Posts Tagged ‘novels’

Amazon has announced yet another form of ebook for reader consumption: the Kindle Singles. These are to be shorter works, generally of 1ok to 30k words. In other words, bigger than a blog post but smaller than novel, almost like a novella. They say this will encourage authors to write intelligent works of “natural length” and not be forced to condense or artificially lengthen their ideas to meet marketing demands.

Amazon has put the call out to “serious” authors, scientists, politicians, business leaders, historians, and publishers for pieces. The interesting thing here is that they are reaching out to writers directly, completely bypassing publishers. This is likely due to the fact that this is a somewhat new format (for ebooks and this era) and may not be covered in author-publisher contracts so Amazon doesn’t have to deal with the curmudgeon-y publishers and their old-school thinking. A very smart move and likely highly profitable for both Amazon and the writers. Interested parties are to contact digital-publications@amazon.com

The possibilities of this format are nearly endless, from bringing the revival of the serialized novel, to political manifestos and scientific essays to the masses.

As for price, nothing has been set, but Amazon did mention that the price will be “much less than that of an ebook” .

I personally think this is a great move on Amazon’s part, it really opens up the field for writers and other “thinkers” to publish content quickly and easily. I’m especially intrigued by the serialized novel aspect and could see myself participating in that segment.

So what do you think? Is this completely and utterly boring or the revival of a dead format you’ve been waiting for? Sound off in the comments.

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Barnes & Nobel has just opened up its own self-publishing ebook platform, PubIt! This is similar to Amazon’s Digital Text Platform and Smashword.com
The process is relatively simple and similar to other e-publishing services. You upload your doc/txt/rtf/html file, BN will convert the file to epub, and within a matter of days your book will be available to purchase on the Nook or any of the BN e-reader apps.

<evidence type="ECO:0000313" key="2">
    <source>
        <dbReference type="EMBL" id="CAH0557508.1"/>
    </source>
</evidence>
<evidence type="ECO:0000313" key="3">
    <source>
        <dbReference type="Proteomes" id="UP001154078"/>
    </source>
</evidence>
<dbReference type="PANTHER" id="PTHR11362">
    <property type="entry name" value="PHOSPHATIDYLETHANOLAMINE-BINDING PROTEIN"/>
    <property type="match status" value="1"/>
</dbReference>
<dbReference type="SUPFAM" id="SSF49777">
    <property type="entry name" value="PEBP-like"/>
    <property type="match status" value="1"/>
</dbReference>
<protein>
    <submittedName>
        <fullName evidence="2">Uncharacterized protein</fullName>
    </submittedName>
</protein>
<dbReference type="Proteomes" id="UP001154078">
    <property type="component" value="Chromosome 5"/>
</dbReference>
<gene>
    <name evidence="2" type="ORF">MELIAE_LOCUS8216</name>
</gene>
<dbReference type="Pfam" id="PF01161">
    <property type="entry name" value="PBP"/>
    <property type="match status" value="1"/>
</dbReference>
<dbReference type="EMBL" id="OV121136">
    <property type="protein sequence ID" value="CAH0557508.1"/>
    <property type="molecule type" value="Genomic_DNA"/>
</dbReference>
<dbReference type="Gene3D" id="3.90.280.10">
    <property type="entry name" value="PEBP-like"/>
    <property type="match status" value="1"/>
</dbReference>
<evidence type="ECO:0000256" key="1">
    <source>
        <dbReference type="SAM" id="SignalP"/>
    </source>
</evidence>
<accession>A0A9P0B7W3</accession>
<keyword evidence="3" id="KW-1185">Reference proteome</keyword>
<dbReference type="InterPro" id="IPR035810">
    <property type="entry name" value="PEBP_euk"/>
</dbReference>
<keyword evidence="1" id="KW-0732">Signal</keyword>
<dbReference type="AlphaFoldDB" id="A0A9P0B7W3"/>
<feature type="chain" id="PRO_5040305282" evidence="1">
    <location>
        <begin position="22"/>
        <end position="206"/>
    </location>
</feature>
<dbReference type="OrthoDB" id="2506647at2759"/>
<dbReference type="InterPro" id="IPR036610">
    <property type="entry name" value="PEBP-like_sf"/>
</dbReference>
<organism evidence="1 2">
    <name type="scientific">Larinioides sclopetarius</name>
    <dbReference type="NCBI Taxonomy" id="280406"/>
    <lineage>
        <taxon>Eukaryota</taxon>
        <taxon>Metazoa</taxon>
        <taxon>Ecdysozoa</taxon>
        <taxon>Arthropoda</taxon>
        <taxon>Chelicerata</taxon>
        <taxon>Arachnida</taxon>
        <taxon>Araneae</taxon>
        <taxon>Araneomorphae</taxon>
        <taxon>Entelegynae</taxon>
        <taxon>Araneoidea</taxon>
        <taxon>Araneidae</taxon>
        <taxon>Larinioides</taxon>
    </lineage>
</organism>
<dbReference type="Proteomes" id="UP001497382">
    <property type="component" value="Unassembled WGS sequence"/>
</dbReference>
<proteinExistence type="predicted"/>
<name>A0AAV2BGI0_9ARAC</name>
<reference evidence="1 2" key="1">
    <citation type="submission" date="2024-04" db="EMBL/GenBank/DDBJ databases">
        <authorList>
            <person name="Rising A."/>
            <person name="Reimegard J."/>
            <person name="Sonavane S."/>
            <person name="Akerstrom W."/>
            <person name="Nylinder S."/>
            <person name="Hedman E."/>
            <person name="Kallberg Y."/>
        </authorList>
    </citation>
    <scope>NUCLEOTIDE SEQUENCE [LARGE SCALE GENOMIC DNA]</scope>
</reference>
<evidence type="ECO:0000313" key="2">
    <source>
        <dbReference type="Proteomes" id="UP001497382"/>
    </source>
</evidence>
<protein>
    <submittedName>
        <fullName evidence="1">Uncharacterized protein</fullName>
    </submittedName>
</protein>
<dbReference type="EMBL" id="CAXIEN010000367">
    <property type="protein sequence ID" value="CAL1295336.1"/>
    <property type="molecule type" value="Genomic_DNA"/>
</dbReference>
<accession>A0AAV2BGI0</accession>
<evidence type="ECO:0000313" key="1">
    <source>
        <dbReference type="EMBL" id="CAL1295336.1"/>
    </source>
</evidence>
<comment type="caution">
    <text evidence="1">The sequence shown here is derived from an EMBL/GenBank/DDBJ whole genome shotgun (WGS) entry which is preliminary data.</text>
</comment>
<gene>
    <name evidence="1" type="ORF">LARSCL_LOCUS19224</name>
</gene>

Now there are some distinct differences in this service. The biggest of which is the royalty split. If your book is priced between $2.99 and $9.99 you will get a 65% cut of the sales. If you book falls outside of that margin, your royalty falls to 40%. By comparison, Amazon’s DTP offers a 70% cut if your book is priced at $2.99 or higher. If it’s lower than that you only get 35%. (Amazon also has other restrictions and don’t offer a conversion tool) Apple and other platforms also use the standard 70/30 split when doling out royalties. It’s kind of an odd move for B&N; they almost seem to be marketing this at indie authors who want to charge less for their ebooks to get them to the masses, while penalizing bigger names who want to charge premiums on their books. Are they trying to foster self-publishing indies or stifle their growth by capping their royalties based on their list price?

Then, for comparison’s sake, there’s Smashwords.com They offer a third, very compelling option if you’re looking to self-publish your ebook. There, you upload your doc file and it will be converted into every e-book format imaginable plus, if you meet their formatting guidelines (clearly laid out in a pdf manual) your book will be distributed to Amazon kindle, BN e-bookstore, Sony’s e-bookstore, Apple ibooks, Kobo, Stanza, Diesel ebooks, etc. This is a great all-in-one e-publishing option that offers competitive royalty splits (differing for each retail outlet) and is currently the only way (that I’m currently aware of) to self-publish your books on Apple iBooks.

So which platform are you most interested in? Does the strange royalty split turn you off? Or do you prefer Amazon’s larger user base and global distribution. Sound off in the comments. I use both DTP and Smashwords for more granular control over my book and might also try out PubIt! and see what they’re about.

 

image via google images.